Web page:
Venni, Vetti, Vecci: 20th Anniversary

Ja Rule: Venni, Vetti, Vecci
Def Jam Records 1999

By: Mic Cool

Just over 20 years ago in late 90’s, Jeffrey Atkins aka Ja Rule appeared on Mic Geronimo’s “Time To Build”.

Rising producer Irv Gotti already put his stamp on Jay-Z with production on Jigga’s Reasonable Doubt. Then he helped groom a young and hungry DMX, but his eyes were fixated on Ja Rule. Irv wanted to get Rule out of his TVT deal and needed him to go solo. There was a video station called “The Box” where if u called in the most times your video would get played. Irv called in multiple times to play the first Ja Rule video “Holla Holla”. This would go on to be Ja’s first single, but before that was officially released, Rule on was Jay-Z’s smash single “Can I Get A” along side Amil to be featured on the rush hour soundtrack. Irv Gotti originally had this beat reserved for Ja, but Jay liked it so much that he needed it as his next single.

Critics continuously compared Ja Rule to DMX and 2pac. This is something that would ignite a minor feud between DMX and Ja. Irv Gotti had great working relationships with both Jay-Z and DMX and they were supposed to form a supergroup with Ja Rule called “Murder Inc.”, but egos got in the way. A couple of songs on Venni, Vetti, Vecci had all three artists on it. The Hard Knock Life Tour started in 1998 while all three artists were hot. Def Iam signed Ja off of the strength of DMX and Jay-Z’s deals. Def Jam allowed Irv Gotti to create a sub label called Murder Inc. He then signed Ja Rule as his first solo artist.

Enter 1999, June 1st to be exact, and the release of the much anticipated debut album from Ja Rule is released. Venni, Vetti, Vecci opens up with “The March”, an intro that hypes up the first song; “We Here Now” witch unloads with lyrical fury . Irv did all the production on the album. “World’s Most Dangerous” and “Let’s Ride” were catchy as hell, thus The Inc. finally had a sound . Wherever they wanted to take it. “Holla Holla” was ahead of its time . “Kill em all” had Jay-Z on the hook. “Nigguz Theme” was about brothers hating on each other. “Suicide freestyle” featured R&Bb singer Case, and had a biblical theme going off top. “Story to tell” was a journey like Slick Rick tale. “Count On Your Niggas” is as tale about loyalty. “It’s Murda” is the quintessential posse cut with Jay-Z and DMX… they ran it no doubt. “E-Dub and Ja” was a bit surprising. You wouldn’t think it would happen, but Erik Sermon and Ja Rule went bar for bar. “Murda 4 Life” featured Roc-A-Fella Records second in line, Memphis Bleek. This track was so strong that it was also featured on Bleek’s freshman album. The heartfelt “Daddy’s Little Baby”, featuring Ron Isley is about his first born daughter. “Race Against Time” would question immortality, while “Only Begotten Son” closes out the LP in true fashion, with its religious theme intact claiming once and for all…Ja came, he saw, he conquered…Venni, Vetti, Vecci.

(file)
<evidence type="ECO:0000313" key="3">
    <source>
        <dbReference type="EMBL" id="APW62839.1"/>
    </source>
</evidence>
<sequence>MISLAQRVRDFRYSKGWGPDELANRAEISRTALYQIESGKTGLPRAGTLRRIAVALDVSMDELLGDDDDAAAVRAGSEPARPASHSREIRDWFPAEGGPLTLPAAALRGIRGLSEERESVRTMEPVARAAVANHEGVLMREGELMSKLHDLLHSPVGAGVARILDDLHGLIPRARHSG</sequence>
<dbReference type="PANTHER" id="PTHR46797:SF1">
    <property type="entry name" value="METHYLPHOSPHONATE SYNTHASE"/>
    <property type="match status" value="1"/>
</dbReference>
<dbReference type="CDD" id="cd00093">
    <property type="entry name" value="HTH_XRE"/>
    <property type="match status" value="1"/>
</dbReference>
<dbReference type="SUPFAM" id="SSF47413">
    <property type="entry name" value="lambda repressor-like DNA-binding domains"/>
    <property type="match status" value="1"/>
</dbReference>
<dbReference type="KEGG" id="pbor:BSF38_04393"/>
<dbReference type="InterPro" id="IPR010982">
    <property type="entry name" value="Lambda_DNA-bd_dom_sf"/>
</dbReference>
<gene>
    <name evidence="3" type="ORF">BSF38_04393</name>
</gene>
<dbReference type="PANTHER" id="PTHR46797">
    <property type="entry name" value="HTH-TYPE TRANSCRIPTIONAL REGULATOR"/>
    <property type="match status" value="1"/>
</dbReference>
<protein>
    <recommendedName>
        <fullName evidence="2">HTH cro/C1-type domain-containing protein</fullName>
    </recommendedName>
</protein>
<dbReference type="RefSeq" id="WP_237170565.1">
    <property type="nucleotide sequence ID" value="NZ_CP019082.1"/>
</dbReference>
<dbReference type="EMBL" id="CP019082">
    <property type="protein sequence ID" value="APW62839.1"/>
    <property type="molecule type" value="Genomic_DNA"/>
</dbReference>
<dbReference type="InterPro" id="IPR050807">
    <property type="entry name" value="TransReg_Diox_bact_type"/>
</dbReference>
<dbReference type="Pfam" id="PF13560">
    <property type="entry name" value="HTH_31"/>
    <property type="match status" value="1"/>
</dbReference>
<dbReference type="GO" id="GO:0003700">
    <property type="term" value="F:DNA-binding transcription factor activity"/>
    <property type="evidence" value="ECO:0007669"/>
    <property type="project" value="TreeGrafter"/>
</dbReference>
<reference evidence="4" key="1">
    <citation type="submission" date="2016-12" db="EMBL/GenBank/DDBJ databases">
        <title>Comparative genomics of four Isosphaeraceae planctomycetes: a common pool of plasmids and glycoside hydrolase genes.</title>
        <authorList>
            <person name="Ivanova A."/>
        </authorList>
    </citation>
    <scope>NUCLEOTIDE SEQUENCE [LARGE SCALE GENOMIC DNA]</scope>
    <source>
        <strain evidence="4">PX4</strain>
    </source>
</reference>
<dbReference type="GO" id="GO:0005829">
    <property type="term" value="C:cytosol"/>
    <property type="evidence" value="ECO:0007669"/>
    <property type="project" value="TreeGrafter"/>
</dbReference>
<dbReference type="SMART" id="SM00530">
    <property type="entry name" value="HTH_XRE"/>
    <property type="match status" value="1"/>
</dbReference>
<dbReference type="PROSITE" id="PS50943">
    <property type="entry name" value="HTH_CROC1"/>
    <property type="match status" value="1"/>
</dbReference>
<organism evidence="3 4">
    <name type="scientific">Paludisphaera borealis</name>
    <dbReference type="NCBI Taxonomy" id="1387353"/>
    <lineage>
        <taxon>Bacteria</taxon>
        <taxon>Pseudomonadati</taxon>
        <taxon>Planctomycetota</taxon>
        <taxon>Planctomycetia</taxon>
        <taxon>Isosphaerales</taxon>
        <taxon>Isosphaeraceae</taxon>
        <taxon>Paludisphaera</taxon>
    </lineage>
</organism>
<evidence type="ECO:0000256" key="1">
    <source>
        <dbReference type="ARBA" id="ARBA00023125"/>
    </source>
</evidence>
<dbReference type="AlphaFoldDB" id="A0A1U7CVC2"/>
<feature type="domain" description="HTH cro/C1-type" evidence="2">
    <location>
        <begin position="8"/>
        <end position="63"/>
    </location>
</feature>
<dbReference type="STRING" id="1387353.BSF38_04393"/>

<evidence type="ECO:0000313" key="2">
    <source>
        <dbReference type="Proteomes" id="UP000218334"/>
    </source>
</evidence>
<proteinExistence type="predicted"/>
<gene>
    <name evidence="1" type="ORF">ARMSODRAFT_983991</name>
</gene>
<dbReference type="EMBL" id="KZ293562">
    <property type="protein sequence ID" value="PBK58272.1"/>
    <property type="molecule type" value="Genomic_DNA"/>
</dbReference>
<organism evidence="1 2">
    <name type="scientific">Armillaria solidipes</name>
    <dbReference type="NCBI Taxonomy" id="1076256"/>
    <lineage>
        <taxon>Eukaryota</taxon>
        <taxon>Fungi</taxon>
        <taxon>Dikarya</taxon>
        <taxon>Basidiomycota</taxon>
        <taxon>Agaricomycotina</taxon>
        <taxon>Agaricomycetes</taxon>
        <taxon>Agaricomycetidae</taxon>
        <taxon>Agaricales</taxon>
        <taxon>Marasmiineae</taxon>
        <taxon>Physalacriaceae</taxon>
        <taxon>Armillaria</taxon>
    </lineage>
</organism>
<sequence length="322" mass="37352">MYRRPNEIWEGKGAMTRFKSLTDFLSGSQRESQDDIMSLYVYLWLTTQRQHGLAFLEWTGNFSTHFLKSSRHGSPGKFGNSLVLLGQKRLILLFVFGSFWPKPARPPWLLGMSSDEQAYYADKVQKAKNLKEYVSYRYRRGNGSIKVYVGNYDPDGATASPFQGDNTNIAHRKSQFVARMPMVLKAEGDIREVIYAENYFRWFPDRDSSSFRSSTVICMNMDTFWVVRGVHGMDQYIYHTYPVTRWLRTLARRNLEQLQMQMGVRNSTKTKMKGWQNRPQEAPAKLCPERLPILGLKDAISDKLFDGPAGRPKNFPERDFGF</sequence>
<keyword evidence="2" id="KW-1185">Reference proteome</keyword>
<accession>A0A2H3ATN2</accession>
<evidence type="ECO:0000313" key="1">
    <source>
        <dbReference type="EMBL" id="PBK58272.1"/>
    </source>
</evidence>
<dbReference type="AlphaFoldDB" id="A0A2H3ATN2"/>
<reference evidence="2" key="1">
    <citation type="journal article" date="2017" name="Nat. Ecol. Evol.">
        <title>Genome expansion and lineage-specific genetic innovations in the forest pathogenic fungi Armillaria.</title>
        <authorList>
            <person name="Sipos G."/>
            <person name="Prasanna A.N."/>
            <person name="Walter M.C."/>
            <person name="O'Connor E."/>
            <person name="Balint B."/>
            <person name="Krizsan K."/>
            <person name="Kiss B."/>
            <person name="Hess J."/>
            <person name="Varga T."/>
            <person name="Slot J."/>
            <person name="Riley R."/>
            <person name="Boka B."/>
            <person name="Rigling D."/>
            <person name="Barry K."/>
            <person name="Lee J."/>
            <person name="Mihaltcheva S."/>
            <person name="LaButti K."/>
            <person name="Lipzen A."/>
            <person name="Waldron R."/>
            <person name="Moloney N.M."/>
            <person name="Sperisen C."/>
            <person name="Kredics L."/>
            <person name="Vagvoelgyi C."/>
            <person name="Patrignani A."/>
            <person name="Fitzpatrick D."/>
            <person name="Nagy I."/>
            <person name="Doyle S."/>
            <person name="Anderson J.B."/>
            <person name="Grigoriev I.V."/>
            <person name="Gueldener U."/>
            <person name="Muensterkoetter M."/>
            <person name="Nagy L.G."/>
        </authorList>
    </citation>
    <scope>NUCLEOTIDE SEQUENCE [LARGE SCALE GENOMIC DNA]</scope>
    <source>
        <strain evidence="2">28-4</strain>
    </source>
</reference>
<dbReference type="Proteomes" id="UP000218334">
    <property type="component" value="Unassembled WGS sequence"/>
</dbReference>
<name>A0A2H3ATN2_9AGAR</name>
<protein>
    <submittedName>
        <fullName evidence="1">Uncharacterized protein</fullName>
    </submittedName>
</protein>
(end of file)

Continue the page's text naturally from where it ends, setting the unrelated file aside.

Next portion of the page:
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Swizz Beatz: The Monster

By: Mic Cool